Federal data suggest it's not so in an "electrifying" economy.
Energy-related carbon emissions in the United States remained relatively flat last year, despite 4 percent U.S. economic growth. Although one year's data does not a trend make, the federal statistics seem to fly in the face of the notion that strict emissions cuts threaten the economy by raising energy prices and unemployment. Instead, says technology strategist Mark P. Mills, the figures evince a decade-old shift toward an electricity-driven economy.
According to the U.S. Energy Information Administration, carbon emissions from burning of fossil fuels were up just 0.4 percent from 1997, or from 1,479 million metric tons of carbon to 1,484 MTc. The primary energy mix for power generation changed little from the previous year, according to preliminary estimates.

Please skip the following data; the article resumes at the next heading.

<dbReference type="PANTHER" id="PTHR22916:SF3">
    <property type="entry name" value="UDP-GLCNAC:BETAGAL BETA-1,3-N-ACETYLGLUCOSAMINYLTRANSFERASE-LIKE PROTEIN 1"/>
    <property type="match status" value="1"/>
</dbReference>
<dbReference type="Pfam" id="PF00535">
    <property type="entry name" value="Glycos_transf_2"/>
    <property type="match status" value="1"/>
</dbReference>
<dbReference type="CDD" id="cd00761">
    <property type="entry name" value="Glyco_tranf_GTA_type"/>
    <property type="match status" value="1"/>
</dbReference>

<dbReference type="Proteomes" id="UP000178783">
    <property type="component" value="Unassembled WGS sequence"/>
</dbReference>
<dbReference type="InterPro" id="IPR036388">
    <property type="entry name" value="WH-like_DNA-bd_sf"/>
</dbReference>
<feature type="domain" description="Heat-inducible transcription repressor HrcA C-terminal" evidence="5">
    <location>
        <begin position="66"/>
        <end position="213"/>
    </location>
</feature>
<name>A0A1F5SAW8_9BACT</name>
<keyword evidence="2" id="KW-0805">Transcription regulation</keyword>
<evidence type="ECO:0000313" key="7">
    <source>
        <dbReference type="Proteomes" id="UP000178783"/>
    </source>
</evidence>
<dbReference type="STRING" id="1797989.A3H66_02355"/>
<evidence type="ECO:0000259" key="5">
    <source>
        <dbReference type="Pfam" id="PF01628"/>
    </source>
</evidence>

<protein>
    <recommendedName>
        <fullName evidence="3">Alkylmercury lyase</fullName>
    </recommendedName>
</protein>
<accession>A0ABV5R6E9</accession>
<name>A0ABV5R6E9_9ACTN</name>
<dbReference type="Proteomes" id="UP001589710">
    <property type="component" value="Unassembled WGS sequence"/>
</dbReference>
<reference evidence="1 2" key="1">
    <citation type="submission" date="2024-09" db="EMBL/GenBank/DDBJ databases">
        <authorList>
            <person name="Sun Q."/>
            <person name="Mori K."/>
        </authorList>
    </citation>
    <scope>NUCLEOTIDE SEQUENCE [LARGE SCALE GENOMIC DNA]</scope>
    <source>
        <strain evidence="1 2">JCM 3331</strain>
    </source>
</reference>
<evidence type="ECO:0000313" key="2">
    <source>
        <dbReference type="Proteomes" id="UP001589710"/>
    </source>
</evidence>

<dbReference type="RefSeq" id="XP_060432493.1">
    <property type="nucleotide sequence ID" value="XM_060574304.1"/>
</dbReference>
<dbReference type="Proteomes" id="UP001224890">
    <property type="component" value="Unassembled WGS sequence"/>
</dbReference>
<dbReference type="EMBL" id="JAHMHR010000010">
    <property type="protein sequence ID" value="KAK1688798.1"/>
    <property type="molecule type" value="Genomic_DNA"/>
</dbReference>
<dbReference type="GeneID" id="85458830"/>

According to EIA economist Perry Lindstrom, several factors contributed to low emissions growth in 1998. He says, "Most of this low growth can be attributed to energy intensity declining rather than carbon intensity declining." Carbon intensity has been on the rise since 1995, adds Lindstrom.
"[The 1998 data] isn't really different from what's been going on for a decade," says Mills, senior fellow with the Competitive Enterprise Institute. "The economy grew significantly, consumption of electricity grew significantly, but carbon emissions didn't grow very much."